I’ve been lucky. People like Tim Atkin MW and Charlie Olken and Lettie Teague, even Robert Parker, people with actual clout and reputation in the business, have been surprisingly supportive of my work. I never could have foreseen that, nor does it feel deserved. Satirists are judged by their detractors, and their advocates. I can proudly look at my lists and say that my advocates are far more impressive humans than my legion of detractors. Thanks for that.

Some mornings I spend a little time cruising around the Intergnats looking for inspiration or ideas. Primarily, it’s a way to waste an enormous amount of time. I try to view it as meditation. I have trouble emptying my mind, but reading wine blogs is a great way to deaden it. In order to navigate the thousands of wine blogs out there (does anyone know how many wine blogs there are?—my guess is there are thousands, with at least as many abandoned ones as active), I read compilation sites, like or Terroirist. But, lately, Terroirist is worthless. Or more worthless, depending on your point of view.

I did notice that David White has stopped doing the compiling on his site, and turned the job over to Shelby Vittek. If I’m not mistaken, and I may be, Shelby was 1WineDoody’s intern, and, thus, the inspiration for Lo Hai Qu (something Shelby should have on her resumé). So I owe her one. But since Shelby has taken over, the recommended blogs on Terroirist are of the most mundane variety. This trend may have begun before Shelby took over, I don’t know, or care. However, every day the recommendations are from the same tired sources—it’s always Jancis, or something edited-to-death on Wine Searcher, or the latest Blinky toss-off, or something from Wine Spectator or Wall Street Journal. In my mind, Shelby is phoning it in.

There are a lot of hard-working, if marginally talented, bloggers out there screaming for some attention. Screw them. There, also, must be some talent out there that could use some hits. Not that many hits—I can say that when Terroirist cites HoseMaster of Wine™ I average about an extra 50 hits (though I’m guessing I can say goodbye to that after this post). I get far more interesting leads from Lewis Perdue’s Wine Industry Insight daily newsletter—but I don’t expect anyone else to be as industrious and wade through as much manure as Mr. Perdue. It’s like he’s biodynamic. Just try a little harder, Shelby. Lettie Teague and Jancis Robinson MW don’t need your “clout.” Reading Terroirist lately is like playing the same Greatest Hits of the 60’s album over and over and over… Even your favorite song starts to make you sick.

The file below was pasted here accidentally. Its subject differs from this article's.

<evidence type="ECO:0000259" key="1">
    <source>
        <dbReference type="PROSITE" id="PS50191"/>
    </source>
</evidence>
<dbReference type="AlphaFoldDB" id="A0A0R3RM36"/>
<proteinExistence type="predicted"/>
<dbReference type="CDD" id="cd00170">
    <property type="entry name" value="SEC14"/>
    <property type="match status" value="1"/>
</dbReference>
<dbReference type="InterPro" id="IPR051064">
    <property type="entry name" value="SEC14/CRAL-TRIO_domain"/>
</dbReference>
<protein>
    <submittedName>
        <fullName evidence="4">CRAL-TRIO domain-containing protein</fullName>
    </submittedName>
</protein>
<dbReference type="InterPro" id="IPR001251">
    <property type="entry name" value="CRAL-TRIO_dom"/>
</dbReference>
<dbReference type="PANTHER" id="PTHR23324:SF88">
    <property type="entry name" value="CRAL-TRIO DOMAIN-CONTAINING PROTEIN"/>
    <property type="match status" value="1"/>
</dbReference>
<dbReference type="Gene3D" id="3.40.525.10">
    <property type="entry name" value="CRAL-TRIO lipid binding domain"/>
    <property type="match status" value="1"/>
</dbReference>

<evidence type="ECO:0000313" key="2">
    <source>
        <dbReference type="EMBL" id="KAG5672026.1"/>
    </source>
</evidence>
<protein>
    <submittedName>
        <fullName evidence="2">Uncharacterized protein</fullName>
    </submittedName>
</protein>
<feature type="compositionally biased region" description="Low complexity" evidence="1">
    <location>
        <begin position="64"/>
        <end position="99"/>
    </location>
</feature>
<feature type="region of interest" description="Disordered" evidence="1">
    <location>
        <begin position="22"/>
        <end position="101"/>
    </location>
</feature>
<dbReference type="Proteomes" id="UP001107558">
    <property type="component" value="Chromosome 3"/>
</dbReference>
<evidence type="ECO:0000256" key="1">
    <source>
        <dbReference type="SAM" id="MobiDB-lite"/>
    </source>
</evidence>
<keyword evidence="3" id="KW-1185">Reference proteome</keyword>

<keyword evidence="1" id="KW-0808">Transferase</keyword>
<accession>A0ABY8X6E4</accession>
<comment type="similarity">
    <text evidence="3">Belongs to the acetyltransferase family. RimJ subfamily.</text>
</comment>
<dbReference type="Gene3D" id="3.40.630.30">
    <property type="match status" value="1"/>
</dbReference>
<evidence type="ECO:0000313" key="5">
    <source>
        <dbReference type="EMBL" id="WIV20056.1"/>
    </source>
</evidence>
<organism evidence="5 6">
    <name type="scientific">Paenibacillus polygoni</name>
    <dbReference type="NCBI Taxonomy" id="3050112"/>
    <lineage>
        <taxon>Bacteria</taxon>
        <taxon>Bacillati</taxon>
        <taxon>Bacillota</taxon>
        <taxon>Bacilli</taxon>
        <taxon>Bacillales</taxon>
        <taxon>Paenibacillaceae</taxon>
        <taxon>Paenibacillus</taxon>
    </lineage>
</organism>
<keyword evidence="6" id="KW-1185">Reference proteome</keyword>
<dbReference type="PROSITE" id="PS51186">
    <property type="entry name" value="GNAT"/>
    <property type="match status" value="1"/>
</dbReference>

Monday, March 2, 2015

How to Enjoy Wine--A Simpleton's Guide

Wine might be the most difficult beverage on Earth to enjoy properly. Coffee is easy. No matter what coffee “experts” tell you, coffee is all the same. It’s roasted beans, for God’s sake. Powder it and run hot water through it, and, bingo, it’s coffee. Essentially, coffee is human Drano. You don’t need anything to enjoy it, just open your trap and pour it down the drain. And beer is just beer. It’s not about complicated human enjoyment. No one worries about cellaring a great beer collection, or enjoying just the right beer with dinner. Beer and food go together like opera and pole dancing. You want a lot of each, just not on the same night. And it’s really over when the fat lady dances.

Wine Spectator decided to rip off Eric Asimov (How to Love Wine) and publish their own guide to How to Enjoy Wine. This is the equivalent of writing How to Enjoy Orgasms. Really? How hard is it to enjoy wine? Just lay there until the swelling subsides. The rest of my "Simpleton's Guide" is over at Tim Atkin's award-winning blog. And watch for my new book, "The Tantric Guide to Wine," arriving soon. I'm the Sting of wine writers. Tantric sex is like calling the plumber--you're in all day and nobody comes. Anyhow, wander over to Tim Atkin MW, and feel free to leave a comment there, or, if you prefer, leave me a little wet spot here.


My old computer recently passed on to the great Cloud in the Sky, taking with it some cherished photos I had stored, without backup (backup is for cops and toilets), as well as my continually updated list of ideas for HoseMaster of Wine™. It’s a bit disconcerting when all of your ideas disappear. Suddenly, you’re the editors of Wine Spectator. Not that I can’t come up with more ideas, but I miss that old list. It had years of ideas I’d enter as I thought of them, and was a kind of calendar of stupidity, greed and scandal in the wine business.